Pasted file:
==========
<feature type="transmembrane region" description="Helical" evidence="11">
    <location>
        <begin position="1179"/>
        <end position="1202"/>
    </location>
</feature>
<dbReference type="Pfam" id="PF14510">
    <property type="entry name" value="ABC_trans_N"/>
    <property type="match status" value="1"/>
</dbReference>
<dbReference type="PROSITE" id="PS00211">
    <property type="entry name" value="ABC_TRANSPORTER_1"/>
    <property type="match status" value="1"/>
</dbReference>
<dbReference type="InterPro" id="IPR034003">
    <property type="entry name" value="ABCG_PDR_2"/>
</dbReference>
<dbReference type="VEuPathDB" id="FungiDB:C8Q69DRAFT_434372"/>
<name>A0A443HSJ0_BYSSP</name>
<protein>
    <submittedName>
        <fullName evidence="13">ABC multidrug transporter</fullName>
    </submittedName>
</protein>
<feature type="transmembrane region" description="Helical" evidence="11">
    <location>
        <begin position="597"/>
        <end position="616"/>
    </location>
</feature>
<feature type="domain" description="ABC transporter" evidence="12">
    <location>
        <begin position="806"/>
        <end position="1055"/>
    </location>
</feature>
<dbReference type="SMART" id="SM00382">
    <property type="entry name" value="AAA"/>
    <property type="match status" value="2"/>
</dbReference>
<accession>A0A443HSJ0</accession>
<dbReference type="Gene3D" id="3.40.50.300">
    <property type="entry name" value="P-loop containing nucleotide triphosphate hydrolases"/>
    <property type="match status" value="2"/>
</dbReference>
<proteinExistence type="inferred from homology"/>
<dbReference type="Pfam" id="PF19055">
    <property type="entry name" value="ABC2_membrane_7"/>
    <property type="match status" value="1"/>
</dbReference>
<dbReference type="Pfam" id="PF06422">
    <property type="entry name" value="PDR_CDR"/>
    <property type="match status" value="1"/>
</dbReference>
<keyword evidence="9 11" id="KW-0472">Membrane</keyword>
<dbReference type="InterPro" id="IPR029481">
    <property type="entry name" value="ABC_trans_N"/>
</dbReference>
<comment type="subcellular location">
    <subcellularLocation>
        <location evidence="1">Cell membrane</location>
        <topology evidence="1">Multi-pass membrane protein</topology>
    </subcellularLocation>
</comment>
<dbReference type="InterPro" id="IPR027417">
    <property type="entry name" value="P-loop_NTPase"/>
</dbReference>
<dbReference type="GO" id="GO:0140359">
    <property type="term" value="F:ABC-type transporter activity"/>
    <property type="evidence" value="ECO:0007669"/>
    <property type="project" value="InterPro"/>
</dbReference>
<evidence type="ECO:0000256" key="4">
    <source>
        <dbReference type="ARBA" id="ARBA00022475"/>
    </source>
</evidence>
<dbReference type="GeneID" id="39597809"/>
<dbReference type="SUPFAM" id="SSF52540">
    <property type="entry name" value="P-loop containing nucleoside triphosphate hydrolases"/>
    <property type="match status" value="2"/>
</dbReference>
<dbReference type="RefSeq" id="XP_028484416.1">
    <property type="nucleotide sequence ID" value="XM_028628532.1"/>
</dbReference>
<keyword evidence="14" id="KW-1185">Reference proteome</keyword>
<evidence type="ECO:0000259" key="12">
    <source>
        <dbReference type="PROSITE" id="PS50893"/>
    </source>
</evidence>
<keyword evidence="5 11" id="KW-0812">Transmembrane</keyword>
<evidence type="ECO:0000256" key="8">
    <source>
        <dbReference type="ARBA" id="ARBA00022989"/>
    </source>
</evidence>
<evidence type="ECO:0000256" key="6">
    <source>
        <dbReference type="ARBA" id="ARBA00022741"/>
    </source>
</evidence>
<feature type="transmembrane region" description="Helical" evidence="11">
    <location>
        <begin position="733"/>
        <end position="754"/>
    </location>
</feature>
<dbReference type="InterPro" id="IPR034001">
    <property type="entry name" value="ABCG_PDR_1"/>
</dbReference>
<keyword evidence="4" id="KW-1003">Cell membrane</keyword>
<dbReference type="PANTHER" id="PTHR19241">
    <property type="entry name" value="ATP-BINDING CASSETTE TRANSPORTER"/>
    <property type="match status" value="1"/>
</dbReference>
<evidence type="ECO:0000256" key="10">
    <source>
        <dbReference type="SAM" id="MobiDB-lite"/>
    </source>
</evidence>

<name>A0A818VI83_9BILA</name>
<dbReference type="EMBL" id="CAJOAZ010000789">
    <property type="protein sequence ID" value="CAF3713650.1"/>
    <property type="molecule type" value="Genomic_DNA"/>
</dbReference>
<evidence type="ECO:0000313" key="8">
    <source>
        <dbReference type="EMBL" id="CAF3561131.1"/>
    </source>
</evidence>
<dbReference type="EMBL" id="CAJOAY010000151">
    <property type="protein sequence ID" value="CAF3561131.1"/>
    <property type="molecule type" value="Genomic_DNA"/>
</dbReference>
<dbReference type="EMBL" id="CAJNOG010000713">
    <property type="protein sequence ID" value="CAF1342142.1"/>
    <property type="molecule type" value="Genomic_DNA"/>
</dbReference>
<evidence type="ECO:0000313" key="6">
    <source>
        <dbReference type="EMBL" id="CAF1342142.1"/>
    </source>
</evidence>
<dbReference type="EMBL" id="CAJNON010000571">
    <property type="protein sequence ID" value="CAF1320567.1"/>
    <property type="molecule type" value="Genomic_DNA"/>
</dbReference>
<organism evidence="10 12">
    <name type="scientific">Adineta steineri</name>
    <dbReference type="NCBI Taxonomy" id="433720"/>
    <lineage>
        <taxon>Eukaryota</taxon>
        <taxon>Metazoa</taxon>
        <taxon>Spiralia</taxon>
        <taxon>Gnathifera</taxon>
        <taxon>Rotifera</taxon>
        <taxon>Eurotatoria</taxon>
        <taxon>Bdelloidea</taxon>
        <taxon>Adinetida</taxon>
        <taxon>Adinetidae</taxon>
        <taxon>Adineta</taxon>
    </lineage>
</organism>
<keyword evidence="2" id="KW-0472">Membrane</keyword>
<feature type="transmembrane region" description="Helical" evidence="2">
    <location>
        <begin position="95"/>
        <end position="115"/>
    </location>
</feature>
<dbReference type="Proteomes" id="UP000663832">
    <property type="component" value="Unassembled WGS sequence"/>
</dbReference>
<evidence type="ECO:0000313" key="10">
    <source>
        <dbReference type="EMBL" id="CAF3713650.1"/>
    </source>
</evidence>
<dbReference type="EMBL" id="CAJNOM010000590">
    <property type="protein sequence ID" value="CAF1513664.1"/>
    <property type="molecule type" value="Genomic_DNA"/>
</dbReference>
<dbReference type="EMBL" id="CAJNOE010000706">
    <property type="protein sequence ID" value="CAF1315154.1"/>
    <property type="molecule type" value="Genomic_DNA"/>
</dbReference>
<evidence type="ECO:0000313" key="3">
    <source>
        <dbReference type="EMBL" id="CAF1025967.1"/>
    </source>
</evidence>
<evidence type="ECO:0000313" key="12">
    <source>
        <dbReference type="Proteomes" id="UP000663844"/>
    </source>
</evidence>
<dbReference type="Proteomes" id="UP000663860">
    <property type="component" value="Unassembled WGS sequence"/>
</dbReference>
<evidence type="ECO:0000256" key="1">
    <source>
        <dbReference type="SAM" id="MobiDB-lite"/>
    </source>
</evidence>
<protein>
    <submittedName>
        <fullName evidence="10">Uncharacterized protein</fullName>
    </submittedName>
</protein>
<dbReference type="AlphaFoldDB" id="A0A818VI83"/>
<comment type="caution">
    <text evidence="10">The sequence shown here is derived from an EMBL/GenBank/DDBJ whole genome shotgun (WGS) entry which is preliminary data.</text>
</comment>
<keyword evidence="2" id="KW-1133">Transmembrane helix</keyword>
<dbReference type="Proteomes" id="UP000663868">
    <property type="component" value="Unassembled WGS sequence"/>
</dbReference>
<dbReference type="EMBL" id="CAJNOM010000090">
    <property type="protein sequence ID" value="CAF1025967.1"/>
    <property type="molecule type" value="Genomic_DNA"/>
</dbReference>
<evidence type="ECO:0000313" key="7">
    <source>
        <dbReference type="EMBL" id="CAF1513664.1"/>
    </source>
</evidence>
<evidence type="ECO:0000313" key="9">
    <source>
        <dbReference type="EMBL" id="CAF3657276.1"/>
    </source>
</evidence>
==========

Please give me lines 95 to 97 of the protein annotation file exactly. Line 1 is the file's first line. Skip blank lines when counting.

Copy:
        <dbReference type="ARBA" id="ARBA00022989"/>
    </source>
</evidence>